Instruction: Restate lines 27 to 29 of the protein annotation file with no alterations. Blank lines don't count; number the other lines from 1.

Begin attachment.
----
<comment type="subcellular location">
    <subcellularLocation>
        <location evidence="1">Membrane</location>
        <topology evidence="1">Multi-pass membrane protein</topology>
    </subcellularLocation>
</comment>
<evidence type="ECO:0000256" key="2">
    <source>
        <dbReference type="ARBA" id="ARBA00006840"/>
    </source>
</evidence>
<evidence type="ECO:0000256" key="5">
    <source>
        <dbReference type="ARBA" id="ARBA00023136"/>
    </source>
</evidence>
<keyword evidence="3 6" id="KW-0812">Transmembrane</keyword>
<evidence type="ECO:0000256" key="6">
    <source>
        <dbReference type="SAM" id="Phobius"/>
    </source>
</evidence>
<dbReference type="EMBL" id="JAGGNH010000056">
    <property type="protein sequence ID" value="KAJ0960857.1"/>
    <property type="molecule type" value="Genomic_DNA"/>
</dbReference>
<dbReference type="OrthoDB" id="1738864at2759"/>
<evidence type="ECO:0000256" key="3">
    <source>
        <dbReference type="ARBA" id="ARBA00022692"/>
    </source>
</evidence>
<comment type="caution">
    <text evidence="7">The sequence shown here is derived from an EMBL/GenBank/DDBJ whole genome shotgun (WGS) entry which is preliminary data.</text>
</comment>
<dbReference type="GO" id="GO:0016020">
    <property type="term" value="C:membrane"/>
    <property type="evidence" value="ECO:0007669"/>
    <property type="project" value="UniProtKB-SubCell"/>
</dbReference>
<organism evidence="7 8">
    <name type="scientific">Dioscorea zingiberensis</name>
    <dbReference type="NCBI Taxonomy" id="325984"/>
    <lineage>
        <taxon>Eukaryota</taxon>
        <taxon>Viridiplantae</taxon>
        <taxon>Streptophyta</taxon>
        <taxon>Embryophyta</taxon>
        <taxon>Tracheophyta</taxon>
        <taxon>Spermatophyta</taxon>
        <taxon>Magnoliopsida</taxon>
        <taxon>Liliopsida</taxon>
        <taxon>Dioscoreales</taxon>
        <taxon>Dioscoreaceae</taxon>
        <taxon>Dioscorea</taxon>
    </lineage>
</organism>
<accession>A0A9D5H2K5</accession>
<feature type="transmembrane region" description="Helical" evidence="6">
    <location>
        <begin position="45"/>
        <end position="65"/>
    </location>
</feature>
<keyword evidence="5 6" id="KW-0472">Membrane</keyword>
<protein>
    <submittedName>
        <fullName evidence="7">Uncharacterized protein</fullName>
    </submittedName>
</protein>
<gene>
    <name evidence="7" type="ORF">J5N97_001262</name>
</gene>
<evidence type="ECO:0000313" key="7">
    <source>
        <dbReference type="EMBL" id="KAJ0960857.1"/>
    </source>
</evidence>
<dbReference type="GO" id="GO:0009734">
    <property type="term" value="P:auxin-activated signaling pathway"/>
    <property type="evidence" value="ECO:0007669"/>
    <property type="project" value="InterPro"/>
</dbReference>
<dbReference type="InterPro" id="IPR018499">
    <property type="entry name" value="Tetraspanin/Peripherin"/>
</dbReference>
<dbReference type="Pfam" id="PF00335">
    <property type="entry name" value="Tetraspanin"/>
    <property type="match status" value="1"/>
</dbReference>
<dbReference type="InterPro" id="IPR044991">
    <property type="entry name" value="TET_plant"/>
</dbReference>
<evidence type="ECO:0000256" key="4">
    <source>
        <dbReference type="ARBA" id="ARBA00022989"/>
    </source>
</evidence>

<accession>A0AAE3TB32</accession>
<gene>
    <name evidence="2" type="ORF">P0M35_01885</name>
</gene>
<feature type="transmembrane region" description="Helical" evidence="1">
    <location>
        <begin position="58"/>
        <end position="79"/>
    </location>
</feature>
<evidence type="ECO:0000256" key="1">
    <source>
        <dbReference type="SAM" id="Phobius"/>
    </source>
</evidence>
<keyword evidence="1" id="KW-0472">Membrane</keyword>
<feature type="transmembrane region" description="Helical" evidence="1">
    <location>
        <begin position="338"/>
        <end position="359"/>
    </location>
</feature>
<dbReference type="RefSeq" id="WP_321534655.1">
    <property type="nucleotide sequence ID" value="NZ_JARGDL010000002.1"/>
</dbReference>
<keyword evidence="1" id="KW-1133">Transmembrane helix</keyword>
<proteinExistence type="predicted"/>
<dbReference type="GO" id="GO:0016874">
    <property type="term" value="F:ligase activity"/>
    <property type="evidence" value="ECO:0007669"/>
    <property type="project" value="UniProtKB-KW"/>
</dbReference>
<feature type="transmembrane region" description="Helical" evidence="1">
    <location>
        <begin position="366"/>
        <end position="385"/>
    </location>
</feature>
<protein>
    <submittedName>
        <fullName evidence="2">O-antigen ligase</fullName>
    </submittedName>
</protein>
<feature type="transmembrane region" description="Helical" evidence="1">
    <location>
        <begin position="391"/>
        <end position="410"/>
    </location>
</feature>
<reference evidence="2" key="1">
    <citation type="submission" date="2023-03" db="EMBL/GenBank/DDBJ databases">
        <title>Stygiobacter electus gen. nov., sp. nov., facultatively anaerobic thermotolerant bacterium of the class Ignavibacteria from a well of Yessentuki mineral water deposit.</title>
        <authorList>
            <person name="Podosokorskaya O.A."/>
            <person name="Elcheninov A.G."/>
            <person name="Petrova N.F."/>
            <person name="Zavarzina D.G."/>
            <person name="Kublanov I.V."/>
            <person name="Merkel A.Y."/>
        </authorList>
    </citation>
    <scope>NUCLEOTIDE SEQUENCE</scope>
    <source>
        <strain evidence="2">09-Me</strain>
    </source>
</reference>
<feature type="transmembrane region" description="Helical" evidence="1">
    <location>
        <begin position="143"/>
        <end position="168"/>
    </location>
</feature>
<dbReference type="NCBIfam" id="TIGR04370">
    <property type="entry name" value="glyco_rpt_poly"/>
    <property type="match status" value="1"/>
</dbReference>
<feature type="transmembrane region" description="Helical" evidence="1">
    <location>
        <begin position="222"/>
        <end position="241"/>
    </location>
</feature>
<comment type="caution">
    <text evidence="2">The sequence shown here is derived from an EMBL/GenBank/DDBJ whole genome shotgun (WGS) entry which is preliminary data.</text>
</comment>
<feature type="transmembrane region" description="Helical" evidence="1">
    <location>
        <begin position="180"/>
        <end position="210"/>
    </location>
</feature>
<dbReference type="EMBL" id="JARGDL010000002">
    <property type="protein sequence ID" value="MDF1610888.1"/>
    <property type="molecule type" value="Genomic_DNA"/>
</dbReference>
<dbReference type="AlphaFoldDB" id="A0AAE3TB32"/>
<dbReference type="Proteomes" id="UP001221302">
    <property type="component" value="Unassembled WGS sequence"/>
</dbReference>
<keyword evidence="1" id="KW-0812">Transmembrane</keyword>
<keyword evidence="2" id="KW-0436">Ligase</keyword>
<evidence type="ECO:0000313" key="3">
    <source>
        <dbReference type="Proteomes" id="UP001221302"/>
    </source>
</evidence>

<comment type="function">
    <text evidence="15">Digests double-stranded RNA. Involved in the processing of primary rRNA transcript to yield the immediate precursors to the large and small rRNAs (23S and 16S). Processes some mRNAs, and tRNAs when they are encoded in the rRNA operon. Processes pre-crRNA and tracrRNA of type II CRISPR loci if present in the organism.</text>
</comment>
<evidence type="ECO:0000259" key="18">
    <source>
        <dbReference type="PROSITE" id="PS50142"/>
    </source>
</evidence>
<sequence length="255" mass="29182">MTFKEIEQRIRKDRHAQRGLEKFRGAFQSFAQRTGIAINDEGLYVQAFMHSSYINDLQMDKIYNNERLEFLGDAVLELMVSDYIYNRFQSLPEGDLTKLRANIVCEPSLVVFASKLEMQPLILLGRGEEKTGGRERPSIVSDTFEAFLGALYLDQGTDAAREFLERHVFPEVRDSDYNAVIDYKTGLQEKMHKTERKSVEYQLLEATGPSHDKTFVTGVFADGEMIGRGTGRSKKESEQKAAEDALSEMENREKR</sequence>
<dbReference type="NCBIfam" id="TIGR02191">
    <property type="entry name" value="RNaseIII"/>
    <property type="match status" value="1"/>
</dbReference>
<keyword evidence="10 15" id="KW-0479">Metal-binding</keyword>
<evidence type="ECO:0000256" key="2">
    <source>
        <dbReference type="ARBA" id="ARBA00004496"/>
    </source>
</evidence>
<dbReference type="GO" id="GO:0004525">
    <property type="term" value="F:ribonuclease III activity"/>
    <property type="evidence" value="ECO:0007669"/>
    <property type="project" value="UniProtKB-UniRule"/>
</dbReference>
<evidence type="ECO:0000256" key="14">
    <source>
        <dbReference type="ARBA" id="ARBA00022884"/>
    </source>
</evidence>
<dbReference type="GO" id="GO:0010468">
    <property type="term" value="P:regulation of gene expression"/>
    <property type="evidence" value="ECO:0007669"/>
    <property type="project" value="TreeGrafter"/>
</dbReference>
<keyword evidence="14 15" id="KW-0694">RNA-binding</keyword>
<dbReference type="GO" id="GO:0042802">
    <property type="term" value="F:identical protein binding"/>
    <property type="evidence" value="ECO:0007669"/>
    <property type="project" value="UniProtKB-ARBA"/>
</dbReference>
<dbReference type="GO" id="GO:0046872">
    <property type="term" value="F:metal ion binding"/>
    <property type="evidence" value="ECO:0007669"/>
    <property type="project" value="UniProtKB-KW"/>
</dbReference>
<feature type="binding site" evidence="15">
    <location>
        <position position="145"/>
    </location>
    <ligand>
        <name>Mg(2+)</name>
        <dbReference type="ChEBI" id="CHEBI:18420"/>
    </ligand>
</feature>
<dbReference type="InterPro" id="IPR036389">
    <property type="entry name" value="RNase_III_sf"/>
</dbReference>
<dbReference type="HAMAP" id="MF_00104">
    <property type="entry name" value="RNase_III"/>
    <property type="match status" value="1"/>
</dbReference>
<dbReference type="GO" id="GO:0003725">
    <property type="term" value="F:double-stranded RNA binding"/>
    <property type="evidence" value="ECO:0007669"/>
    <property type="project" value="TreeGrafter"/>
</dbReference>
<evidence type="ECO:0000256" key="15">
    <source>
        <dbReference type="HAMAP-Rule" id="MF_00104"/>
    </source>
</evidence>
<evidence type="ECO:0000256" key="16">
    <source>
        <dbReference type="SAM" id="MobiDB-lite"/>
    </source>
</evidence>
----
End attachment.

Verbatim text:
<dbReference type="OrthoDB" id="1738864at2759"/>
<evidence type="ECO:0000256" key="3">
    <source>